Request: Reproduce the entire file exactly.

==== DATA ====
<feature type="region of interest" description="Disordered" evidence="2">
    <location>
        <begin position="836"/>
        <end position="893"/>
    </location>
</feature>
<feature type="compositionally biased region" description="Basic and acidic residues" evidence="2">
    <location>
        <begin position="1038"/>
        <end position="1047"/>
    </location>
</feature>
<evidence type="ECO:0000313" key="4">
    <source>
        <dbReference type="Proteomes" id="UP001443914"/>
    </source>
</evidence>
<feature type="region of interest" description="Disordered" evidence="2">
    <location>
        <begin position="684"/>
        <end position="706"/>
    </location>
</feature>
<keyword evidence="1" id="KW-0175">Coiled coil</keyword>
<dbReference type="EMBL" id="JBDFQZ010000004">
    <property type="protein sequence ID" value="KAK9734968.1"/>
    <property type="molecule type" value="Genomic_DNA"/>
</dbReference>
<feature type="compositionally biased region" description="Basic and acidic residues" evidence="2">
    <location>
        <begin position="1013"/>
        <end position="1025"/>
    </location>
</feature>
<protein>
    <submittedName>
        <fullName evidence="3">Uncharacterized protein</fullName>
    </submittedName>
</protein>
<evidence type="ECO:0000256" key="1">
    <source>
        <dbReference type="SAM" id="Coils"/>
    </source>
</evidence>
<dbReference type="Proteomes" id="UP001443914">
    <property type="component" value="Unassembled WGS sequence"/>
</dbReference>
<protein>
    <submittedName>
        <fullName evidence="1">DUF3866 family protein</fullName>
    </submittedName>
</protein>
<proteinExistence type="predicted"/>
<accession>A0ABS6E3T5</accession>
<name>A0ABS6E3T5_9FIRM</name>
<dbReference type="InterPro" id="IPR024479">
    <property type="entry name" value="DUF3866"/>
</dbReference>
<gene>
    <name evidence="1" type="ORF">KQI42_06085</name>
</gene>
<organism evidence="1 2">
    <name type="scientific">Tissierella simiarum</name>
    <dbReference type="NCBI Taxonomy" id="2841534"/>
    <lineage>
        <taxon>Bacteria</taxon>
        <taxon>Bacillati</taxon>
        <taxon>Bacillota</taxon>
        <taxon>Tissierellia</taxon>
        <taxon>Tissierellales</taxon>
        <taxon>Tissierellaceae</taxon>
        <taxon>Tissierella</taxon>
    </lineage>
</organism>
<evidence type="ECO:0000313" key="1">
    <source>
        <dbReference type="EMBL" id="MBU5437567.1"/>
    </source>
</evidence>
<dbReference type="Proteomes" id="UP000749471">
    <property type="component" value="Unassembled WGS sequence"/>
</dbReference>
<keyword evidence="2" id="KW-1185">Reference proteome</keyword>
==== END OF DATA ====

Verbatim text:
<feature type="region of interest" description="Disordered" evidence="2">
    <location>
        <begin position="836"/>
        <end position="893"/>
    </location>
</feature>
<feature type="compositionally biased region" description="Basic and acidic residues" evidence="2">
    <location>
        <begin position="1038"/>
        <end position="1047"/>
    </location>
</feature>
<evidence type="ECO:0000313" key="4">
    <source>
        <dbReference type="Proteomes" id="UP001443914"/>
    </source>
</evidence>
<feature type="region of interest" description="Disordered" evidence="2">
    <location>
        <begin position="684"/>
        <end position="706"/>
    </location>
</feature>
<keyword evidence="1" id="KW-0175">Coiled coil</keyword>
<dbReference type="EMBL" id="JBDFQZ010000004">
    <property type="protein sequence ID" value="KAK9734968.1"/>
    <property type="molecule type" value="Genomic_DNA"/>
</dbReference>
<feature type="compositionally biased region" description="Basic and acidic residues" evidence="2">
    <location>
        <begin position="1013"/>
        <end position="1025"/>
    </location>
</feature>
<protein>
    <submittedName>
        <fullName evidence="3">Uncharacterized protein</fullName>
    </submittedName>
</protein>
<evidence type="ECO:0000256" key="1">
    <source>
        <dbReference type="SAM" id="Coils"/>
    </source>
</evidence>
<dbReference type="Proteomes" id="UP001443914">
    <property type="component" value="Unassembled WGS sequence"/>
</dbReference>
<protein>
    <submittedName>
        <fullName evidence="1">DUF3866 family protein</fullName>
    </submittedName>
</protein>
<proteinExistence type="predicted"/>
<accession>A0ABS6E3T5</accession>
<name>A0ABS6E3T5_9FIRM</name>
<dbReference type="InterPro" id="IPR024479">
    <property type="entry name" value="DUF3866"/>
</dbReference>
<gene>
    <name evidence="1" type="ORF">KQI42_06085</name>
</gene>
<organism evidence="1 2">
    <name type="scientific">Tissierella simiarum</name>
    <dbReference type="NCBI Taxonomy" id="2841534"/>
    <lineage>
        <taxon>Bacteria</taxon>
        <taxon>Bacillati</taxon>
        <taxon>Bacillota</taxon>
        <taxon>Tissierellia</taxon>
        <taxon>Tissierellales</taxon>
        <taxon>Tissierellaceae</taxon>
        <taxon>Tissierella</taxon>
    </lineage>
</organism>
<evidence type="ECO:0000313" key="1">
    <source>
        <dbReference type="EMBL" id="MBU5437567.1"/>
    </source>
</evidence>
<dbReference type="Proteomes" id="UP000749471">
    <property type="component" value="Unassembled WGS sequence"/>
</dbReference>
<keyword evidence="2" id="KW-1185">Reference proteome</keyword>